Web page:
Heading back to work or looking for a change? Find someone who can help set you on the right path!
When management consultant Cheryl Wallace, 49, returned to the workforce after years of unsuccessfully trying to conceive, she had to rebuild from the ground up. “It took me two years to learn how to tell my story without crying,” recalls Wallace, a New Yorker.
Her turning point came when a career coach told Wallace, in a no-nonsense way, that she was sharing too much of her personal struggles while networking and job hunting. Wallace and her coach came up with language that would explain the long gap on her résumé while keeping it professional—and tear-free.
“That one coaching relationship gave me the most important tool: how to tell that story,” Wallace says. “I was making the transition from the open wound to having to have a game face.”
Whether you are returning to the workforce, need a different job or want to explore a change, a career coach could help you chart your course. But before you invest precious time and resources, make sure you select a reputable coach who can tailor advice and support to meet your needs.
“As the coaching industry has exploded, there hasn’t been a specific way to evaluate the coaching models and the courses,” says Peggy Klaus, a consultant and author of The Hard Truth About Soft Skills: Workplace Lessons Smart People Wish They’d Learned Sooner. “A lot of these coaching programs are so quick and thin. People just put out their shingles.”
Klaus once saw a new client who had been told by another coach not to stand out from the job applicant pool. The client was advised to dress in a shapeless, gray, pin-striped suit with an oxford shirt. “She looked so drab and so awful,” Klaus says. “There can be a lot of bad advice, maybe well-intended, that will really derail you in your efforts.”
To find a coach who fits your needs, ask family, friends and colleagues for references, and review training, experience, certifications and professional affiliations. For help finding a coach, check with the International Coach Federation (coachfederation.org), a professional association that certifies coaches.
Know What You Want
Having some sense of your goals will drive the coach selection process. “If you’re trying to figure out what feeds your soul, you need a career coach,” says Lora B. Poepping, a job-search coach based in Seattle. “If you already know what you want to do but you need some assistance navigating the challenging process, find a job-search coach.”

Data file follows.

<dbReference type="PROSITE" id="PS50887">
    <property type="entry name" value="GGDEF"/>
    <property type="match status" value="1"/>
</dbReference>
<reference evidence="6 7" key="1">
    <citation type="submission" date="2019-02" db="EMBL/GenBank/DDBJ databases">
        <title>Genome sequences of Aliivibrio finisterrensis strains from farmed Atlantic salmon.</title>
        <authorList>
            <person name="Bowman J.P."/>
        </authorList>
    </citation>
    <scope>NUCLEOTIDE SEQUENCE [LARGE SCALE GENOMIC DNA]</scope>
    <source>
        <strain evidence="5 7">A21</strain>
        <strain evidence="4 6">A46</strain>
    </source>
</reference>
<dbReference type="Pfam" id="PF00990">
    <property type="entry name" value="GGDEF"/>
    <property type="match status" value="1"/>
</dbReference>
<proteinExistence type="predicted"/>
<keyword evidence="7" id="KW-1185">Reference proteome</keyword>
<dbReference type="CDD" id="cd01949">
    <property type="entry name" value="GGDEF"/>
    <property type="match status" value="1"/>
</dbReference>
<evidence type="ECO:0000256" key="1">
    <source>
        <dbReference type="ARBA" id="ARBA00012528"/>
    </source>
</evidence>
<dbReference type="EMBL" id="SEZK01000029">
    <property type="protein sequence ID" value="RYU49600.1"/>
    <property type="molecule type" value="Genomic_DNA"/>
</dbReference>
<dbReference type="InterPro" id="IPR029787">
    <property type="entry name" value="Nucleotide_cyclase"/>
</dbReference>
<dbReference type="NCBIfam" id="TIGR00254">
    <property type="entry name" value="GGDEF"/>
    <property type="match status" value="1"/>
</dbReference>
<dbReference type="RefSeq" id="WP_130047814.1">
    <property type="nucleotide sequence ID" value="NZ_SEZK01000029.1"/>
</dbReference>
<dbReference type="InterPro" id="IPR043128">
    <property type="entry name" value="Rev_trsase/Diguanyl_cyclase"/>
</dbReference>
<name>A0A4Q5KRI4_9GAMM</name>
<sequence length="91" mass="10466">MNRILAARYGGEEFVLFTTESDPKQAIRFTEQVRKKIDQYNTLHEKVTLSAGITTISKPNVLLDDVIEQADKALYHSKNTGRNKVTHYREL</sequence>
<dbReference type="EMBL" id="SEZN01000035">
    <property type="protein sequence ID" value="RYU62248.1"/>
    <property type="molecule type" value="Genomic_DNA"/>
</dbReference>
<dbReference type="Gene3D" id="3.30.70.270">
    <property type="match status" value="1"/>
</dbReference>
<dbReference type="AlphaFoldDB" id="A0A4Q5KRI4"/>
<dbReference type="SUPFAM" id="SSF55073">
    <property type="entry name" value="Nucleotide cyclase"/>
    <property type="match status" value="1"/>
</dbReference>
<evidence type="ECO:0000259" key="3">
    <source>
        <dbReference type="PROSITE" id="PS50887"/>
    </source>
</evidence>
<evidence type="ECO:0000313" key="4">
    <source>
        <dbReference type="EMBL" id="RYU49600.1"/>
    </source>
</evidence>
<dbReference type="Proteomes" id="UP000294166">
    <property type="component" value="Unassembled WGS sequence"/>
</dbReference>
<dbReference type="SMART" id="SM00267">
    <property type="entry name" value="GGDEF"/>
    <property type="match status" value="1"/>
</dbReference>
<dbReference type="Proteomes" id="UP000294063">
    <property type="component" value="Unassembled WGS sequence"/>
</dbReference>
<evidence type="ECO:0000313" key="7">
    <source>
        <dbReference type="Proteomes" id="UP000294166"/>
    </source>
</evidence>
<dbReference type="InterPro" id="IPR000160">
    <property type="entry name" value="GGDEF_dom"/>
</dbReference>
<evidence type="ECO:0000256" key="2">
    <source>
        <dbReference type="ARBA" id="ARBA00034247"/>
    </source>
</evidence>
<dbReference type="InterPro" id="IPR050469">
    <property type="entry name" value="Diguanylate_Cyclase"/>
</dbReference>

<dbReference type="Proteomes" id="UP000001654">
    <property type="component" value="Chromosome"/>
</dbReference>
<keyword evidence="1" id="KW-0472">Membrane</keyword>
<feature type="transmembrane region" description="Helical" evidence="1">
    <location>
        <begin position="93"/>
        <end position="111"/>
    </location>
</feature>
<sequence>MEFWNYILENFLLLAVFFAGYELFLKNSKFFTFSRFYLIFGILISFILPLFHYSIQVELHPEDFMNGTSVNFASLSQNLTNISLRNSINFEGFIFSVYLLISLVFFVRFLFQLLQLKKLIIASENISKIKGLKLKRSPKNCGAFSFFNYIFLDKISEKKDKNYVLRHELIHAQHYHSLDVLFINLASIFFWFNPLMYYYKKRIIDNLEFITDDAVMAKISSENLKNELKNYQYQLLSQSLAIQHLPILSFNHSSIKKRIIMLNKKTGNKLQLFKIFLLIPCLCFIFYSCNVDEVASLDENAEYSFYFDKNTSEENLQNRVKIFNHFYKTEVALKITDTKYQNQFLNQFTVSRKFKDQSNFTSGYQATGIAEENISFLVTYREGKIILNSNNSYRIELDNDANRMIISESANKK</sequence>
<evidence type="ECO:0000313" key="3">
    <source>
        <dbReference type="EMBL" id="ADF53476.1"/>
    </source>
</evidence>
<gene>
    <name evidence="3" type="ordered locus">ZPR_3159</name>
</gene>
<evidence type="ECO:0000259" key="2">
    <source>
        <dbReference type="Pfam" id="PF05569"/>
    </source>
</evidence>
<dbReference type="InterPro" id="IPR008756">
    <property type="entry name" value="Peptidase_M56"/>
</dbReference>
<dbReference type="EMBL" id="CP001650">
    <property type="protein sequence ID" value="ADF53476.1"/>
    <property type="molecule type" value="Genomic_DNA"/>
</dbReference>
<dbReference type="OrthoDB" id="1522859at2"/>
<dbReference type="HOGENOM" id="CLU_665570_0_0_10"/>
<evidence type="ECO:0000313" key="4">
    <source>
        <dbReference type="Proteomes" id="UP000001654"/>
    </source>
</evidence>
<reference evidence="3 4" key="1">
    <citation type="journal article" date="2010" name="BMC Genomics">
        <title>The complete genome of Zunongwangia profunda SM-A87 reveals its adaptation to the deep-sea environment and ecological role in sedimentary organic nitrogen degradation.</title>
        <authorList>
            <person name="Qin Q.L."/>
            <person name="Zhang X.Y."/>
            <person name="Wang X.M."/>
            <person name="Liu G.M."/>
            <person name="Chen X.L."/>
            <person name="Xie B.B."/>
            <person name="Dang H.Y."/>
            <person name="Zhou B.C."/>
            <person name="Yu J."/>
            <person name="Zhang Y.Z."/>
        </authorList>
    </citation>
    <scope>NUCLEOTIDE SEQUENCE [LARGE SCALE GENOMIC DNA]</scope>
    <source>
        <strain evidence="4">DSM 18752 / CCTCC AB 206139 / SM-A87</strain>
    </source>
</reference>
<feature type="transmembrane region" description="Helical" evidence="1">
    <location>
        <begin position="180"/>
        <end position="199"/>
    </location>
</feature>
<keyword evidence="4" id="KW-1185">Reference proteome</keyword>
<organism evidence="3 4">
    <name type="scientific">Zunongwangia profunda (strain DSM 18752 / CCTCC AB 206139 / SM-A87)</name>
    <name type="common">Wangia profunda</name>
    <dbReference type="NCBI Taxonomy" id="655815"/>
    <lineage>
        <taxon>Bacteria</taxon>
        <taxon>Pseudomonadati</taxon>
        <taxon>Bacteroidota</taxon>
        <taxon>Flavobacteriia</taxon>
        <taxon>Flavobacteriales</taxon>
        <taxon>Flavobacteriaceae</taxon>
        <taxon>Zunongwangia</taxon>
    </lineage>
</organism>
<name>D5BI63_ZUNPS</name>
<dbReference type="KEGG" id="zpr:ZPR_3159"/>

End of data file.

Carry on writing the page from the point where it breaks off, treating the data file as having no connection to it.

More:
Working with Poepping, Hilary Meyerson, 42, of Seattle, mapped out a strategy to return to full-time work after being home with her children, now 11 and 13, since 2002. “When I was just going back to the workforce, I was so overwhelmed. I didn’t know where to start,” Meyerson says. “After every session she gave me homework, really clear, crisp things I needed to send her before our next session. It refined my messaging.”
First, Meyerson took an unpaid internship for four months to add recent experience to her résumé. Then, she leveraged her occasional freelance writing into a position as a magazine editor, negotiating the additional title of social media strategist with her end goal in mind. After a couple of years, she joined an Internet startup as a marketing communications manager and social media strategist—achieving her ultimate goal.
Janice Smith, Ernst & Young’s Americas coaching leader, enlisted a coach herself when moving into her current role. “My goal was to find my leadership voice, my leadership style,” says Smith, 47, who is based in Denver. “It’s hard work. Any good coaching relationship comes with a big dose of self-awareness.”
Prepare to Work Hard
In fact, one of the most important things to understand about career coaching is the amount of effort and personal growth involved.
“Sometimes people will come and think there’s no work on their part, that somehow I’m the job fairy or the promotion fairy, and I can give them five easy steps to this goal,” says Linda Mercurio, a professional coach based in the Washington, D.C., metro area. “This is a messier process.”
Because coaching requires tough personal work, it’s important to feel a connection with your coach. Find one with the right chemistry—he or she will push you to understand your weaknesses, so you need to develop trust.
Nancy O’Brien, 55, engaged a coach when she was thinking of leaving her “big job” as a director of commercialization to start a tasting room and retail store for olive oil and vinegar in Bar Harbor, Maine. She and her coach clarified the reasons she wanted to become an entrepreneur, and her coach helped her keep perspective in the throes of the transition.
“The process of a life change should never be blindly taken,” O’Brien says. “To have the ear, the shoulder and the expertise of a coach to steer and direct is immeasurable.”
Choosing a coach
Any coaching engagement should have a clear beginning, middle and end—typically three to six months. Questions to ask a prospective coach include:
- Tell me about your background in coaching, your experience, certifications and professional affiliations.
- What type of clients do you work with in terms of industry, age and gender?
- What is your coaching process or system?
- How will we measure improvement?
- How long do you expect the engagement to last?
- What am I not asking you that would be good for me to know?